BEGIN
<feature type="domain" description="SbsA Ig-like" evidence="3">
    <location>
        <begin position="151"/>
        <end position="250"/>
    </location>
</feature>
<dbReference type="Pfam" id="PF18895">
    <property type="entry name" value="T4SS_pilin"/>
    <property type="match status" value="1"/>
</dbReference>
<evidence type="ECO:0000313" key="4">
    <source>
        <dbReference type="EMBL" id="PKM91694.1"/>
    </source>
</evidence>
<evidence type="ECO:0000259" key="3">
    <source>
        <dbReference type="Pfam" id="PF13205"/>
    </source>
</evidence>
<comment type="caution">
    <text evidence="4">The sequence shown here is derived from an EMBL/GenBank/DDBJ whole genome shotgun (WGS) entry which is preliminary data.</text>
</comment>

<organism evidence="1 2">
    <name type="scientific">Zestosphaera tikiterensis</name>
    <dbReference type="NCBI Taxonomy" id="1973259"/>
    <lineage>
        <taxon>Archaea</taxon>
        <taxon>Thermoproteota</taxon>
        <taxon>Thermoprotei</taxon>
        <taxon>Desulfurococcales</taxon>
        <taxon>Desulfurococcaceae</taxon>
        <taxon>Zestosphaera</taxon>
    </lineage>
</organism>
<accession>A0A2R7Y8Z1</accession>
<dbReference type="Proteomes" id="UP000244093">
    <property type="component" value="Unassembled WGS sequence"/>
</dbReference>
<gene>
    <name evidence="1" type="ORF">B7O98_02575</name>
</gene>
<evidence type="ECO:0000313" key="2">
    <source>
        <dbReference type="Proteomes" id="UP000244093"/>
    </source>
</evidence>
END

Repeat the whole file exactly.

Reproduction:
<feature type="domain" description="SbsA Ig-like" evidence="3">
    <location>
        <begin position="151"/>
        <end position="250"/>
    </location>
</feature>
<dbReference type="Pfam" id="PF18895">
    <property type="entry name" value="T4SS_pilin"/>
    <property type="match status" value="1"/>
</dbReference>
<evidence type="ECO:0000313" key="4">
    <source>
        <dbReference type="EMBL" id="PKM91694.1"/>
    </source>
</evidence>
<evidence type="ECO:0000259" key="3">
    <source>
        <dbReference type="Pfam" id="PF13205"/>
    </source>
</evidence>
<comment type="caution">
    <text evidence="4">The sequence shown here is derived from an EMBL/GenBank/DDBJ whole genome shotgun (WGS) entry which is preliminary data.</text>
</comment>

<organism evidence="1 2">
    <name type="scientific">Zestosphaera tikiterensis</name>
    <dbReference type="NCBI Taxonomy" id="1973259"/>
    <lineage>
        <taxon>Archaea</taxon>
        <taxon>Thermoproteota</taxon>
        <taxon>Thermoprotei</taxon>
        <taxon>Desulfurococcales</taxon>
        <taxon>Desulfurococcaceae</taxon>
        <taxon>Zestosphaera</taxon>
    </lineage>
</organism>
<accession>A0A2R7Y8Z1</accession>
<dbReference type="Proteomes" id="UP000244093">
    <property type="component" value="Unassembled WGS sequence"/>
</dbReference>
<gene>
    <name evidence="1" type="ORF">B7O98_02575</name>
</gene>
<evidence type="ECO:0000313" key="2">
    <source>
        <dbReference type="Proteomes" id="UP000244093"/>
    </source>
</evidence>